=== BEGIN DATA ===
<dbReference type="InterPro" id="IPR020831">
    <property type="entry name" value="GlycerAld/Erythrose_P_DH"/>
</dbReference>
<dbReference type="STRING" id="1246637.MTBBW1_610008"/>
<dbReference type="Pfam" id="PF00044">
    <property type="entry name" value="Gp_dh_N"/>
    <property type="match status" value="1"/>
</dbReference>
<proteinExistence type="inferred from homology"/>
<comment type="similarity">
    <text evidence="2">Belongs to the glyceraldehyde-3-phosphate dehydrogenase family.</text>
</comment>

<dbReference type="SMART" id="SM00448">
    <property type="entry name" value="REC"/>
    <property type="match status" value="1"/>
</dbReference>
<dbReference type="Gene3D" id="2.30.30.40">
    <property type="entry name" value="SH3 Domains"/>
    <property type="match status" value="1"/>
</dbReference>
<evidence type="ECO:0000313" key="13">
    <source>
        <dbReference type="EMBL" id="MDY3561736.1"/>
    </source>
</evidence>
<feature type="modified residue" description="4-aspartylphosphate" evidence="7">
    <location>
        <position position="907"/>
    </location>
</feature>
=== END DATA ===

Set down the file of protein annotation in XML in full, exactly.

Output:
<dbReference type="InterPro" id="IPR020831">
    <property type="entry name" value="GlycerAld/Erythrose_P_DH"/>
</dbReference>
<dbReference type="STRING" id="1246637.MTBBW1_610008"/>
<dbReference type="Pfam" id="PF00044">
    <property type="entry name" value="Gp_dh_N"/>
    <property type="match status" value="1"/>
</dbReference>
<proteinExistence type="inferred from homology"/>
<comment type="similarity">
    <text evidence="2">Belongs to the glyceraldehyde-3-phosphate dehydrogenase family.</text>
</comment>

<dbReference type="SMART" id="SM00448">
    <property type="entry name" value="REC"/>
    <property type="match status" value="1"/>
</dbReference>
<dbReference type="Gene3D" id="2.30.30.40">
    <property type="entry name" value="SH3 Domains"/>
    <property type="match status" value="1"/>
</dbReference>
<evidence type="ECO:0000313" key="13">
    <source>
        <dbReference type="EMBL" id="MDY3561736.1"/>
    </source>
</evidence>
<feature type="modified residue" description="4-aspartylphosphate" evidence="7">
    <location>
        <position position="907"/>
    </location>
</feature>